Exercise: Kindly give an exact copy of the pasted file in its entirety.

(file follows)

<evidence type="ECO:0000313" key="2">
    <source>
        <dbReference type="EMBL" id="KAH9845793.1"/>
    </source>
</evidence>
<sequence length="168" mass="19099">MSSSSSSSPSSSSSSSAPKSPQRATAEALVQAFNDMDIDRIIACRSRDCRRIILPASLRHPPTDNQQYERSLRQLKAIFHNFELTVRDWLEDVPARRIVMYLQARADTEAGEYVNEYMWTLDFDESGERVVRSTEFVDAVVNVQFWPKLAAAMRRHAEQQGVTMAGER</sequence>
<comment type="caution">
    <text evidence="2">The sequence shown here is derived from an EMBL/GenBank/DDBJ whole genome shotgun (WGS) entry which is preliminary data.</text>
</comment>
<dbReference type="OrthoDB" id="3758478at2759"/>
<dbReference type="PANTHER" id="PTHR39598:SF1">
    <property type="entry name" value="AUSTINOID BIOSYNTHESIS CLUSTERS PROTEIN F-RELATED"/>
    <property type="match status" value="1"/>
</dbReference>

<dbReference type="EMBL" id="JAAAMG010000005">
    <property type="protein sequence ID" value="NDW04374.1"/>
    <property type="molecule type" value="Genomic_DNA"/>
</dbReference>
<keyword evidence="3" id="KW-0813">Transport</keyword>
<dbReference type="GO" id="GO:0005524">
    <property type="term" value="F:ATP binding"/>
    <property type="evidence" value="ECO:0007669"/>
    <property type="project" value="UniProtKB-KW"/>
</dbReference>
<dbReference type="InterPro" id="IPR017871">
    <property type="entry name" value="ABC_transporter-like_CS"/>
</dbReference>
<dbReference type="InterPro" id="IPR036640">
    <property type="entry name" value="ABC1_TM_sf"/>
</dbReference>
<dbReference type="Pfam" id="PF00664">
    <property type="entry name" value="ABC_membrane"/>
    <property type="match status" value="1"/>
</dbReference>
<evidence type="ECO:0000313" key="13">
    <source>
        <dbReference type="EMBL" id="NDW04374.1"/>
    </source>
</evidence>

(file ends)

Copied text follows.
<evidence type="ECO:0000313" key="2">
    <source>
        <dbReference type="EMBL" id="KAH9845793.1"/>
    </source>
</evidence>
<sequence length="168" mass="19099">MSSSSSSSPSSSSSSSAPKSPQRATAEALVQAFNDMDIDRIIACRSRDCRRIILPASLRHPPTDNQQYERSLRQLKAIFHNFELTVRDWLEDVPARRIVMYLQARADTEAGEYVNEYMWTLDFDESGERVVRSTEFVDAVVNVQFWPKLAAAMRRHAEQQGVTMAGER</sequence>
<comment type="caution">
    <text evidence="2">The sequence shown here is derived from an EMBL/GenBank/DDBJ whole genome shotgun (WGS) entry which is preliminary data.</text>
</comment>
<dbReference type="OrthoDB" id="3758478at2759"/>
<dbReference type="PANTHER" id="PTHR39598:SF1">
    <property type="entry name" value="AUSTINOID BIOSYNTHESIS CLUSTERS PROTEIN F-RELATED"/>
    <property type="match status" value="1"/>
</dbReference>

<dbReference type="EMBL" id="JAAAMG010000005">
    <property type="protein sequence ID" value="NDW04374.1"/>
    <property type="molecule type" value="Genomic_DNA"/>
</dbReference>
<keyword evidence="3" id="KW-0813">Transport</keyword>
<dbReference type="GO" id="GO:0005524">
    <property type="term" value="F:ATP binding"/>
    <property type="evidence" value="ECO:0007669"/>
    <property type="project" value="UniProtKB-KW"/>
</dbReference>
<dbReference type="InterPro" id="IPR017871">
    <property type="entry name" value="ABC_transporter-like_CS"/>
</dbReference>
<dbReference type="InterPro" id="IPR036640">
    <property type="entry name" value="ABC1_TM_sf"/>
</dbReference>
<dbReference type="Pfam" id="PF00664">
    <property type="entry name" value="ABC_membrane"/>
    <property type="match status" value="1"/>
</dbReference>
<evidence type="ECO:0000313" key="13">
    <source>
        <dbReference type="EMBL" id="NDW04374.1"/>
    </source>
</evidence>